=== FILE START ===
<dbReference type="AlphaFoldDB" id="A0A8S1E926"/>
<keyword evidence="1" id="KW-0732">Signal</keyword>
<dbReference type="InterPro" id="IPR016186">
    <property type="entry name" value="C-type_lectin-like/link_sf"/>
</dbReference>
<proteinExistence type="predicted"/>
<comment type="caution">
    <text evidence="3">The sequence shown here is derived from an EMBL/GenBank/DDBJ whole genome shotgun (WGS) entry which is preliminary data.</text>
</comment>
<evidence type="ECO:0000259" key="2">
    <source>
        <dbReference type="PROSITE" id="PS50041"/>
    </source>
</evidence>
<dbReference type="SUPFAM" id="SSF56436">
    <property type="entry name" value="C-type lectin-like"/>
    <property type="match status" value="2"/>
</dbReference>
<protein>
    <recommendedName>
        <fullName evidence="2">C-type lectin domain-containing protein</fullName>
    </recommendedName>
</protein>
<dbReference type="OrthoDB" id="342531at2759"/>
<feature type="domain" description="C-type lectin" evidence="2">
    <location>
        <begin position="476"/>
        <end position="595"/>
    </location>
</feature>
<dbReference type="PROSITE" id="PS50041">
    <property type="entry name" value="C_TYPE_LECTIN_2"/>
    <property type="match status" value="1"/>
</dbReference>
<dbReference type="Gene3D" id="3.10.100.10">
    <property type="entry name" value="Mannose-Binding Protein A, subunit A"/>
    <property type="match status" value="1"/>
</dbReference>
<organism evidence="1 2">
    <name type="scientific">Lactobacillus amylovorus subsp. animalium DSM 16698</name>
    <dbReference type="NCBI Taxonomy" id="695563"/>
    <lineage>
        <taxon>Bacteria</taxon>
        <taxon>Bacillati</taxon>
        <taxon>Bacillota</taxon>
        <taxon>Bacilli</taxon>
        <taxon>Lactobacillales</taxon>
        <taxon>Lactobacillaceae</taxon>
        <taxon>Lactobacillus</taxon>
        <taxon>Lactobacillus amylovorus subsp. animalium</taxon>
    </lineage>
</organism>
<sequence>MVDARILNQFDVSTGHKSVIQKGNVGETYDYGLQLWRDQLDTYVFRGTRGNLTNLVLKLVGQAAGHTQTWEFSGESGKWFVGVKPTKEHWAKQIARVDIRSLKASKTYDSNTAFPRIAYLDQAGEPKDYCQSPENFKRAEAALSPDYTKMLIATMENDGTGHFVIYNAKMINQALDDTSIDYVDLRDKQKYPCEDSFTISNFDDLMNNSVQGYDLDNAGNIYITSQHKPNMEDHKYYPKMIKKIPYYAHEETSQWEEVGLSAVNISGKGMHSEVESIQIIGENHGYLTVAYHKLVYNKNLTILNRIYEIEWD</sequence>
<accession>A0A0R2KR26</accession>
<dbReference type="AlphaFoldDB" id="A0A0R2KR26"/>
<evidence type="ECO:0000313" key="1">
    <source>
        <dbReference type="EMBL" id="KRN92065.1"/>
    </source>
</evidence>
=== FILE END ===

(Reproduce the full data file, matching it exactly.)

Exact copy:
<dbReference type="AlphaFoldDB" id="A0A8S1E926"/>
<keyword evidence="1" id="KW-0732">Signal</keyword>
<dbReference type="InterPro" id="IPR016186">
    <property type="entry name" value="C-type_lectin-like/link_sf"/>
</dbReference>
<proteinExistence type="predicted"/>
<comment type="caution">
    <text evidence="3">The sequence shown here is derived from an EMBL/GenBank/DDBJ whole genome shotgun (WGS) entry which is preliminary data.</text>
</comment>
<evidence type="ECO:0000259" key="2">
    <source>
        <dbReference type="PROSITE" id="PS50041"/>
    </source>
</evidence>
<dbReference type="SUPFAM" id="SSF56436">
    <property type="entry name" value="C-type lectin-like"/>
    <property type="match status" value="2"/>
</dbReference>
<protein>
    <recommendedName>
        <fullName evidence="2">C-type lectin domain-containing protein</fullName>
    </recommendedName>
</protein>
<dbReference type="OrthoDB" id="342531at2759"/>
<feature type="domain" description="C-type lectin" evidence="2">
    <location>
        <begin position="476"/>
        <end position="595"/>
    </location>
</feature>
<dbReference type="PROSITE" id="PS50041">
    <property type="entry name" value="C_TYPE_LECTIN_2"/>
    <property type="match status" value="1"/>
</dbReference>
<dbReference type="Gene3D" id="3.10.100.10">
    <property type="entry name" value="Mannose-Binding Protein A, subunit A"/>
    <property type="match status" value="1"/>
</dbReference>
<organism evidence="1 2">
    <name type="scientific">Lactobacillus amylovorus subsp. animalium DSM 16698</name>
    <dbReference type="NCBI Taxonomy" id="695563"/>
    <lineage>
        <taxon>Bacteria</taxon>
        <taxon>Bacillati</taxon>
        <taxon>Bacillota</taxon>
        <taxon>Bacilli</taxon>
        <taxon>Lactobacillales</taxon>
        <taxon>Lactobacillaceae</taxon>
        <taxon>Lactobacillus</taxon>
        <taxon>Lactobacillus amylovorus subsp. animalium</taxon>
    </lineage>
</organism>
<sequence>MVDARILNQFDVSTGHKSVIQKGNVGETYDYGLQLWRDQLDTYVFRGTRGNLTNLVLKLVGQAAGHTQTWEFSGESGKWFVGVKPTKEHWAKQIARVDIRSLKASKTYDSNTAFPRIAYLDQAGEPKDYCQSPENFKRAEAALSPDYTKMLIATMENDGTGHFVIYNAKMINQALDDTSIDYVDLRDKQKYPCEDSFTISNFDDLMNNSVQGYDLDNAGNIYITSQHKPNMEDHKYYPKMIKKIPYYAHEETSQWEEVGLSAVNISGKGMHSEVESIQIIGENHGYLTVAYHKLVYNKNLTILNRIYEIEWD</sequence>
<accession>A0A0R2KR26</accession>
<dbReference type="AlphaFoldDB" id="A0A0R2KR26"/>
<evidence type="ECO:0000313" key="1">
    <source>
        <dbReference type="EMBL" id="KRN92065.1"/>
    </source>
</evidence>